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Land Rover Discovery Sport 2.2 SD4 2015 Road Test

Land Rover caused a few ripples of surprise when it announced that it was axing the Freelander. Indeed, the trusty old Freelander was a cornerstone of the Land Rover range, clocking up a million sales since its launch in 1997. However, with the Audi Q5 and BMW X3 gaining ground, Land Rover has decided to replace the Freelander with all-new model, the Discovery Sport. 

We should point out that the Discovery Sport is not a Discovery. On the contrary, it is based on the Evoque, using the same front suspension, mechanical layout and chassis. The exterior styling is also similar, with the Discovery Sport also using the latter's light headlight clusters and clamshell bonnet design.

However, there are some important changes, especially at the rear. For starters, the Discovery Sport is longer than its compact cousin, while the wheelbase has been extended. Land Rover has also introduced a new multi-link rear suspension to improve the ride and handling.

This means the Discovery Sport is extremely large inside, with seven seats and around 1700 litres of storage. The second row of seats can also be moved back and forth, offering a Range Rover rivalling 999mm of leg room. As a result, the Discovery Sport has a lot of family appeal, especially for those can't quite justify the expenditure for a full fat Discovery.

Land Rover Discovery Sport (3)

Although the Discovery Sport is sold as a seven seater, it’s worth noting that the third row of seats are not really suitable for adults. However, they are ideal for kids and there’s plenty of space in the second row for three large adults, with plenty of head and shoulder room. There's also plenty of storage, while each door gets a 14-litre pocket.

Interior build quality is high, which is pretty much reflective of all new Land Rover models at the moment. The dashboard is stylish and solid, while the general layout is good, with clear dials and displays. We also like the fact that all of the buttons operate with a satisfying clunk. However, the off road controls are buried away, which makes them fiddly if you want to change the driving mode when off road. We also disliked the infotainment system, which felt decidedly out of place with in the modern cabin, with blocky graphics and a slow operating system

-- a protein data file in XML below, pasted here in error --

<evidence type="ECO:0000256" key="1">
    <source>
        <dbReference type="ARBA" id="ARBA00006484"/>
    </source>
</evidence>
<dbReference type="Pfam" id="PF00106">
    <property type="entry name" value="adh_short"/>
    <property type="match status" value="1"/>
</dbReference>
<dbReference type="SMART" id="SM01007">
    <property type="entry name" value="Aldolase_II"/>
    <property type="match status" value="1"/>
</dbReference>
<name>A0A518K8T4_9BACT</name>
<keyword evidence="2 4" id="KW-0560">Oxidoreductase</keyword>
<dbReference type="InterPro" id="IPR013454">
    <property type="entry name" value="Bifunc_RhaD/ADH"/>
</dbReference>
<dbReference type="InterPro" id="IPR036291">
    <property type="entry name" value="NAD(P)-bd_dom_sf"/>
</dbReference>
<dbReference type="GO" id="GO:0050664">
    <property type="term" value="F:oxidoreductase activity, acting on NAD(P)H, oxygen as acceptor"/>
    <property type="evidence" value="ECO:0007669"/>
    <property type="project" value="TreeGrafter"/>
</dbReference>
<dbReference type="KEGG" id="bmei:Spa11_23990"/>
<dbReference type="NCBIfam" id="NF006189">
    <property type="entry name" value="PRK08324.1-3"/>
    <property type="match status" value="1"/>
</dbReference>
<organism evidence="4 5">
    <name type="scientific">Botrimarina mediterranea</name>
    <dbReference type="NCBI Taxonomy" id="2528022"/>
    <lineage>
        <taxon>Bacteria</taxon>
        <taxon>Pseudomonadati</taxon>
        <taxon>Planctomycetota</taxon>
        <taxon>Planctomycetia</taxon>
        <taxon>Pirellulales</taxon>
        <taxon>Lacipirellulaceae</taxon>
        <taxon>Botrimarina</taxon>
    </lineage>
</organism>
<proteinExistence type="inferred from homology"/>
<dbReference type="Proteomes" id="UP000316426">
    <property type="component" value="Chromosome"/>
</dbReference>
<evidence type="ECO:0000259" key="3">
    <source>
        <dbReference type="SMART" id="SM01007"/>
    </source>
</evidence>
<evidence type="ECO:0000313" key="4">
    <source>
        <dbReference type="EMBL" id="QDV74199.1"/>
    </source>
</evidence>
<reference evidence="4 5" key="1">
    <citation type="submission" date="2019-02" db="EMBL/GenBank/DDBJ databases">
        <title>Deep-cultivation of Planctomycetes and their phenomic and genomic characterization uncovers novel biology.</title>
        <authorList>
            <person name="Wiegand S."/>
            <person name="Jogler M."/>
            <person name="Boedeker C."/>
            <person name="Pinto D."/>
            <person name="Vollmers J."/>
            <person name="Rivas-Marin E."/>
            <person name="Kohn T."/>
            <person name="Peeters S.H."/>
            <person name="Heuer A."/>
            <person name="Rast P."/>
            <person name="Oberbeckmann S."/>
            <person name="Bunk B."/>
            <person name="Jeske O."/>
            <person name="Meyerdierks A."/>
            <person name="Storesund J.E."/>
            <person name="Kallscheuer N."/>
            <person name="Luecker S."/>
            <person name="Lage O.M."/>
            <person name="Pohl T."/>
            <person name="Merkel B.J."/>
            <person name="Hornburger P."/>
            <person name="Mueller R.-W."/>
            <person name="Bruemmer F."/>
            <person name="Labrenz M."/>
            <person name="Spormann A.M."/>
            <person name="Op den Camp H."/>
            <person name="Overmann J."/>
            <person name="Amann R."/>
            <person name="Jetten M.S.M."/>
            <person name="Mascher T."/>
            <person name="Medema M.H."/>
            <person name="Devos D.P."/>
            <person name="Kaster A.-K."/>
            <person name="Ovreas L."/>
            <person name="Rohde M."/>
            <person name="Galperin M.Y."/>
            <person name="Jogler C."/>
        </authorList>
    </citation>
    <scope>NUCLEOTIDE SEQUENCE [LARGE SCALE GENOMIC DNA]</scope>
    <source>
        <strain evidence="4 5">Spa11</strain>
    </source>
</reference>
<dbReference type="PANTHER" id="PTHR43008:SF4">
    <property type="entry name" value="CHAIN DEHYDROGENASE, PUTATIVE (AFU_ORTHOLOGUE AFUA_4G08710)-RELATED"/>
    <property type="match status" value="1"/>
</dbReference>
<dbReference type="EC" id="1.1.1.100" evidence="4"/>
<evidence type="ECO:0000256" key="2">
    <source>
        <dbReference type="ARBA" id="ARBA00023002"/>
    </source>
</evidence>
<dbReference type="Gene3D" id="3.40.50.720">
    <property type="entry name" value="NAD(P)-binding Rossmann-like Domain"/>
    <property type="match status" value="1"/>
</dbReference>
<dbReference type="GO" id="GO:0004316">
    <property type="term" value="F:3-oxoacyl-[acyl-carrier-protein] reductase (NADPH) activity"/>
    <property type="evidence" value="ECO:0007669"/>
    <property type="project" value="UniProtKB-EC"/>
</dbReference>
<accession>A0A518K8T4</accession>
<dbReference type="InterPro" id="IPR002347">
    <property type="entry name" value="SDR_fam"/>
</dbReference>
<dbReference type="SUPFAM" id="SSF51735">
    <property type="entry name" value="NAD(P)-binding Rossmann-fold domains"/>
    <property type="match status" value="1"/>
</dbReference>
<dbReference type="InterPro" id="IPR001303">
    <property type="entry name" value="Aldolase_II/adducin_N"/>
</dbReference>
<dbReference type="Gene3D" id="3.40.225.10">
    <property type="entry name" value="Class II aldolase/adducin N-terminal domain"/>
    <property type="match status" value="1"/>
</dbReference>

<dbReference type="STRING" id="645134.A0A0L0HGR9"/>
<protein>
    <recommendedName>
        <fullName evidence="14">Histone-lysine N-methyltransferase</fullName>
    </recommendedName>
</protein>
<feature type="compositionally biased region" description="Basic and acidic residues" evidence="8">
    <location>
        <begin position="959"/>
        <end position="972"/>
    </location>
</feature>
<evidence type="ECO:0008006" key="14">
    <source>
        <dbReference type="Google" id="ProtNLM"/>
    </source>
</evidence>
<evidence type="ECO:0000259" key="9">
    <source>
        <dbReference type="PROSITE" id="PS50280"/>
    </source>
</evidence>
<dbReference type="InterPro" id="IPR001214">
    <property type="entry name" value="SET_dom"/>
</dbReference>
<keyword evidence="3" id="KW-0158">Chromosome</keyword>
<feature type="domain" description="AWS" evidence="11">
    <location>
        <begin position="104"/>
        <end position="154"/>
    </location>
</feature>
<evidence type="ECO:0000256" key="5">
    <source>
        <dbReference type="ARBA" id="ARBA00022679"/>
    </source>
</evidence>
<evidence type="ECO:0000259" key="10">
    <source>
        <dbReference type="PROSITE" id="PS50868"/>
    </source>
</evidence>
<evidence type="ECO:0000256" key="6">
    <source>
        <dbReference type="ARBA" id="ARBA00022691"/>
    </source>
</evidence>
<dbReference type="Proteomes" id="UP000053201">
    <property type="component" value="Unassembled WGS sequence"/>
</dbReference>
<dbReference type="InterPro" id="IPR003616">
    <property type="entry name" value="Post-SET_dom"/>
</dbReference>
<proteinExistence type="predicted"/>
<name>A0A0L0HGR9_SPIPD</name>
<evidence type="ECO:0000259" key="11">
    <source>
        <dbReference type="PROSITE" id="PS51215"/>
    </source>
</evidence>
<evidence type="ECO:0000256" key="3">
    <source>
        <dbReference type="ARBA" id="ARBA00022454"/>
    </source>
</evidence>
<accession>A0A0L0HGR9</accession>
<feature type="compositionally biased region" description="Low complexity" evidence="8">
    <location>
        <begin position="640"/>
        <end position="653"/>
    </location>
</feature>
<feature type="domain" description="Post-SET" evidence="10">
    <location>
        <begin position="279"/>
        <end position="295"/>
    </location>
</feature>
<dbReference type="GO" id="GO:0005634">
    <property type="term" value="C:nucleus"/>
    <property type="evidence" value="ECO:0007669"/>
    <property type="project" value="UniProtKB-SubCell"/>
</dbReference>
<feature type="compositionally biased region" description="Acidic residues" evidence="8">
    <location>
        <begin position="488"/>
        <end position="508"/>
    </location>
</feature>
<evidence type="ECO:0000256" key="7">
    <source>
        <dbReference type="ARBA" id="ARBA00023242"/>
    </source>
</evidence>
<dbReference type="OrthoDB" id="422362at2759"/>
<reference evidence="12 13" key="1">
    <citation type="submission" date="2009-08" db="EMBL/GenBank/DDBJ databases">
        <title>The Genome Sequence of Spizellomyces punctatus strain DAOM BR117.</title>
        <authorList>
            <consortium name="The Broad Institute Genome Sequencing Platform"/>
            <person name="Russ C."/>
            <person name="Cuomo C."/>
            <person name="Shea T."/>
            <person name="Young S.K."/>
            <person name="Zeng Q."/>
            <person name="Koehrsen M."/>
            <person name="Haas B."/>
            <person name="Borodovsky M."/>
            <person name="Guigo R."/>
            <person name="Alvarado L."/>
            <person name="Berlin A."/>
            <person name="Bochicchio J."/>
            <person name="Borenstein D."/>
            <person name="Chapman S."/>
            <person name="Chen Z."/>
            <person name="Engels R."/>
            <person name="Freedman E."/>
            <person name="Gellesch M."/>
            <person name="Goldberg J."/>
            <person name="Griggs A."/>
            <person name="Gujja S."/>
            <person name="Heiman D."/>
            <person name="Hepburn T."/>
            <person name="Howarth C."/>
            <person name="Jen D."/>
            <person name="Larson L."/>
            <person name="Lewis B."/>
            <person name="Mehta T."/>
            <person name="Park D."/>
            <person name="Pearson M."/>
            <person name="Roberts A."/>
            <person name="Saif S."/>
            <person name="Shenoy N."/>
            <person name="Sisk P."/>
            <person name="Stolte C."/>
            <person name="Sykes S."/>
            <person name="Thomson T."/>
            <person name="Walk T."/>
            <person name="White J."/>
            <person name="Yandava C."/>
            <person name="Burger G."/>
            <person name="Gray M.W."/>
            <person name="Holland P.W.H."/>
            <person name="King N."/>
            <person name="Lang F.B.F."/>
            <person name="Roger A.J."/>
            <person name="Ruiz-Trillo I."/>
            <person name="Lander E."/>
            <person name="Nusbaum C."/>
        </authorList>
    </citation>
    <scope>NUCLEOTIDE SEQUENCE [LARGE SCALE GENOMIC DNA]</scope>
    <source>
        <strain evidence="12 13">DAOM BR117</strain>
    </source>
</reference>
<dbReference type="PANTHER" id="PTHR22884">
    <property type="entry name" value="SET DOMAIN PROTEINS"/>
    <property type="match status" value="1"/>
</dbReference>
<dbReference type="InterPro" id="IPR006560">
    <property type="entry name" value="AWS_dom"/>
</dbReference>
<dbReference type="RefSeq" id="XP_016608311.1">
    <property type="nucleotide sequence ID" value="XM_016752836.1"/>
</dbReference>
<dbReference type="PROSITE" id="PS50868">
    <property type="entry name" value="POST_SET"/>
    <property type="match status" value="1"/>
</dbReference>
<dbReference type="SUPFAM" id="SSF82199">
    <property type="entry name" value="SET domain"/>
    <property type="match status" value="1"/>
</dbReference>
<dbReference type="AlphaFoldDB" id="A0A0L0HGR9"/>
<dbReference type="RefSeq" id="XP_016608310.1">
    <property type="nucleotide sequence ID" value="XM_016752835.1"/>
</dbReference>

Standard equipment is high though and all models get climate control for the first two row of seats, along with cruise control, a heated windscreen and partial leather seats. The Discovery Sport can also be fitted with up to four 12V power points and as many as six USB charging sockets, which means all three rows can charge electronic devices simultaneously.

Despite its enlarged dimensions, the Discovery Sport is surprisingly nimble and refined on the road, with responsive steering and minimal exterior noise. Admittedly, the ride is a little hard at low speeds, but it soon settles down at higher speeds, which makes the Discover Sport a decent long distance cruiser. 

Land Rover Discovery Sport (7)

The Discovery Sport can also handle itself off road, with full time four-wheel drive and a comprehensive range of off-road kit. Indeed, the driver has four off road settings to choose from, which optimises the powertrain to cope with everything from wet grass to heavy snow. The Discovery Sport also benefits from short overhangs, which means it can tackle 45 degree inclines and wade through a maximum water depth of 600mm.

We tested the Discovery Sport in Iceland and found it to be a competent off roader, with heavy snow, ice and deep water proving to be little obstacle. Obviously, it has its limits - it's no match for the Defender - but for general driving and light off roading, it's ideal. A six-speed manual gearbox is fitted as standard, but we'd recommend the excellent nine-speed automatic, which returns seamless changes and automatically adjusts itself for off roading. 

At launch, the Discovery Sport is limited to one engine - the Freelander's old 2.2-litre SD4 diesel. Admittedly, the engine returns meaningful performance, with 190PS and a claimed 46mpg, but there's no hiding its gruff and unrefined nature. 

We found the diesel to be noisy at idle and vocal under hard acceleration and given the choice we'd wait for the upcoming eD4 diesel engine, which will emit 119g/km CO2 (compared to the SD4's 162g/km). The new engine will also lower the Discovery Sport's asking price to under £30,000, which is a lot more palatable compared the SD4, which starts at a considerable £32,395.   

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